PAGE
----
Seal of Dane County County of Dane
County Executive's Office

County Executive Falk Signs 2011 Dane County Budget with No Vetoes

November 23, 2010
Joshua Wescott, Office of the County Executive (608) 267-8823 or cell (608) 669-5606
County Executive

 Budget has 2nd Lowest Levy Increase in 14 Years, Invests in Core Human Services,

Public Safety and Highways


Standing with county highway workers who are readying for a busy winter of clearing roads of snow and ice, Dane County Kathleen Falk signed the 2011 Dane County budget today with no vetoes.  The 2011 capital budget is down almost ten percent and the operating budget only increases 1.9%. 


“The hard-working highway workers in this room represent the wise bang for the buck this budget achieves for county taxpayers,” Falk said.  “We held down property taxes while making sure core county services, like snow-plowing, public safety, and human services are protected despite these continued tight times.”


Falk noted the budget she and county board created has a 2.9% levy increase, is the lowest in a decade and the second lowest of the 14 budgets of the County Executive.  For the owner of the average Madison home (valued at just over $241,000) that translates into paying $29.72 more on the county share of the property tax bill.  Under the County Executive’s 14 budgets, the average Madison homeowner has seen the county share of their taxes go up an average of only $12.47 a year.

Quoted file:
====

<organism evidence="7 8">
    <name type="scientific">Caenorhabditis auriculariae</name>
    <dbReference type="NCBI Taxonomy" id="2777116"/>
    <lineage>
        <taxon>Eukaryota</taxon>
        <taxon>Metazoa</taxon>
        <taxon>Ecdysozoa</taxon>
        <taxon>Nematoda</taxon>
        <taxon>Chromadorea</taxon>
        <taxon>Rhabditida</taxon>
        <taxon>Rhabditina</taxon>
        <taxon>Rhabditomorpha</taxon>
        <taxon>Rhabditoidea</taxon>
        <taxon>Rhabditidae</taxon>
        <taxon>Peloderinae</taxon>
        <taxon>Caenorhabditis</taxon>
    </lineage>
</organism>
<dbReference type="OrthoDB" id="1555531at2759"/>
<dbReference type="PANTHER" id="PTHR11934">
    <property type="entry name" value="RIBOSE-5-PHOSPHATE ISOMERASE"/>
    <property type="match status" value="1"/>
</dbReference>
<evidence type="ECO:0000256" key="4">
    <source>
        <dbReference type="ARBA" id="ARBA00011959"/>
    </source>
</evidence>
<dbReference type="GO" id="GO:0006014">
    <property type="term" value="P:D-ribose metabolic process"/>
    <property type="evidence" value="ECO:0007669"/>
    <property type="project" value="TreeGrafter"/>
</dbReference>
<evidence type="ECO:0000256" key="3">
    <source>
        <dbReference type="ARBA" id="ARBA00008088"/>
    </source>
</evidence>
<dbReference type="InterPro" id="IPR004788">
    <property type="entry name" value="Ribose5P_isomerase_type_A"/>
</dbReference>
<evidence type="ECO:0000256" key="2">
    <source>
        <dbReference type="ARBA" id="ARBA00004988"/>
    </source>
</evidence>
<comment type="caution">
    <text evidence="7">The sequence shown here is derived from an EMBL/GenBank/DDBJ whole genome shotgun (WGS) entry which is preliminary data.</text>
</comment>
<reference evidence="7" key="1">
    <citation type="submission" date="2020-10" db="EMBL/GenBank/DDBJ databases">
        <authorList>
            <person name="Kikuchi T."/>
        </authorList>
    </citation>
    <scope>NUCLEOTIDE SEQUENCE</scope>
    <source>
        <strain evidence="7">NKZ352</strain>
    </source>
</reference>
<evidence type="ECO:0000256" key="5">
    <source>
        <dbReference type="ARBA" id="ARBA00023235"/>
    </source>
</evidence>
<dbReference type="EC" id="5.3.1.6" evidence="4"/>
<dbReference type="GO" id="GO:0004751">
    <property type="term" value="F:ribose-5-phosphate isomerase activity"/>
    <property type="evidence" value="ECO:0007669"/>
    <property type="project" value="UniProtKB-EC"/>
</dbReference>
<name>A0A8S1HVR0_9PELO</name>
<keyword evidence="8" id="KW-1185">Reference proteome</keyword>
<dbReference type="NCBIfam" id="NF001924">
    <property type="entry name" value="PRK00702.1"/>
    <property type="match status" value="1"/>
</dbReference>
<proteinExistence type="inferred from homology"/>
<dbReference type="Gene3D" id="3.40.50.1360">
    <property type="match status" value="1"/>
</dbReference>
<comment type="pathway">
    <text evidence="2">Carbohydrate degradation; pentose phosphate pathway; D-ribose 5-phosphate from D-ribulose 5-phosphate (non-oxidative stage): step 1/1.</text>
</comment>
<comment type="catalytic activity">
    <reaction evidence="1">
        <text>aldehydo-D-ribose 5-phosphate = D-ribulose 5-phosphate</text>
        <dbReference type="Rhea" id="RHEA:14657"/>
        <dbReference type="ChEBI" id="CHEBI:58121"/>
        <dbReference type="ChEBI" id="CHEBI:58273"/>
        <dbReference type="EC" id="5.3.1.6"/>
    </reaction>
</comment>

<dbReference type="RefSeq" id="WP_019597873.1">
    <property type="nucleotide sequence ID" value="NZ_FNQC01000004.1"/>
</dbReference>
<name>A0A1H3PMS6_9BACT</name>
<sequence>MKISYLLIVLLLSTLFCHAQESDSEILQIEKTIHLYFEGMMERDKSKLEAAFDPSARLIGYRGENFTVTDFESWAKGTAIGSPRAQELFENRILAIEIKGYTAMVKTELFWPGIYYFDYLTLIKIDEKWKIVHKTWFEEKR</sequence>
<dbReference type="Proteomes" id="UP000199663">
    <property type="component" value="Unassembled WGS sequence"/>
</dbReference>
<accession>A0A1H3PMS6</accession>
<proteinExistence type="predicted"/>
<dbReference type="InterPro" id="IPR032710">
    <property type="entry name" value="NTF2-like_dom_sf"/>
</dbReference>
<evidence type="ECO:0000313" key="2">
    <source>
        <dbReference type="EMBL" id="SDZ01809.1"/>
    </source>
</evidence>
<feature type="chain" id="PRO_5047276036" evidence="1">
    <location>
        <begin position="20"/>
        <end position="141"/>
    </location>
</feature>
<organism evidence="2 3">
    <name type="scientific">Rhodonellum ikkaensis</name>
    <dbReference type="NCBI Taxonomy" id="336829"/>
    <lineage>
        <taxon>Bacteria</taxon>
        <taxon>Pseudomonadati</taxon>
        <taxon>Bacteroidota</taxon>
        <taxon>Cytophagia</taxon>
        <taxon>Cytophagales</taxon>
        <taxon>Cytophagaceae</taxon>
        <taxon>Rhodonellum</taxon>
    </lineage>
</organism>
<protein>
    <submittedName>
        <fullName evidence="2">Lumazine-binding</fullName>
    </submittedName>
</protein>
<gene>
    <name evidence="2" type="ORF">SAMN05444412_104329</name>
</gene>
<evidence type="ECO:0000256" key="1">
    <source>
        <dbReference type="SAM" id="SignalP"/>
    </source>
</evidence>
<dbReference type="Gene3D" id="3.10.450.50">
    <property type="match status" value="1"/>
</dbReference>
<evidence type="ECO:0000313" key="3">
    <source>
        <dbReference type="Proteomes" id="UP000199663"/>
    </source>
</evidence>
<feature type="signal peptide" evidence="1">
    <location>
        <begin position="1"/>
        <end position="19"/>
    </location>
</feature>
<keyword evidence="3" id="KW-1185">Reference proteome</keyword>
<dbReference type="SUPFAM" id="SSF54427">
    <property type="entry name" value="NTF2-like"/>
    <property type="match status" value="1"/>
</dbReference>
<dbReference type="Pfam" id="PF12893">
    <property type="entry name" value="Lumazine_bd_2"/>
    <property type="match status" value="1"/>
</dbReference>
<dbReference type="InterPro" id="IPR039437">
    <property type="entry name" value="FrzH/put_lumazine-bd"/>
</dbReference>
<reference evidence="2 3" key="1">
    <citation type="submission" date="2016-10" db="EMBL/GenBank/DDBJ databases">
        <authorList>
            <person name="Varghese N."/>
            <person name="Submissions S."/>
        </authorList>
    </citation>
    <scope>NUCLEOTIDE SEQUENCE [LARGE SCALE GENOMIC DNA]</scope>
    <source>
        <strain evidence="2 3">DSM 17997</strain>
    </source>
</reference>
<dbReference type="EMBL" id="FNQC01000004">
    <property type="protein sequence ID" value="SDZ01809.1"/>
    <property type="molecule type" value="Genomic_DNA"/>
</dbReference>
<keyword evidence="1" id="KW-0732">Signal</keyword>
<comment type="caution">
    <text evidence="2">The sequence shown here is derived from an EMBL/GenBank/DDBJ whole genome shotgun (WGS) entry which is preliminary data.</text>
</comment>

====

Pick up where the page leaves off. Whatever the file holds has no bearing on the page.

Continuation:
More than 70% of the $500-million county budget funds human services that help seniors, vulnerable kids, and disabled residents have a better quality of life and public safety services (Dane County Sheriff’s Department, Public Safety Communications, Emergency Management, and District Attorney).


The budget has the highest amount of capital spending for the Dane County Highway Department in more than 14 years, including about $4.6 million for a series of important highway and bridge improvement projects across the county. 


Due to higher than projected sales tax collections coming in the second half of the year, the county board increased the county’s reserve fund by $1 million to a total of $3.25 million.


“This budget means our taxpayers are getting better roads and bridges, workers and plows to keep those roads safe this winter, 559 sheriff’s employees on the job protecting our communities, and vital human services for our friends and neighbors in need,” Falk said.  “It strikes the right balance between preserving our shared priorities while holding down taxes.  I want to thank the County Board Chairman Scott McDonell and the county board for working together.  The county board was able to pass the budget in just two and a half hours and that’s something we can all be proud of.”

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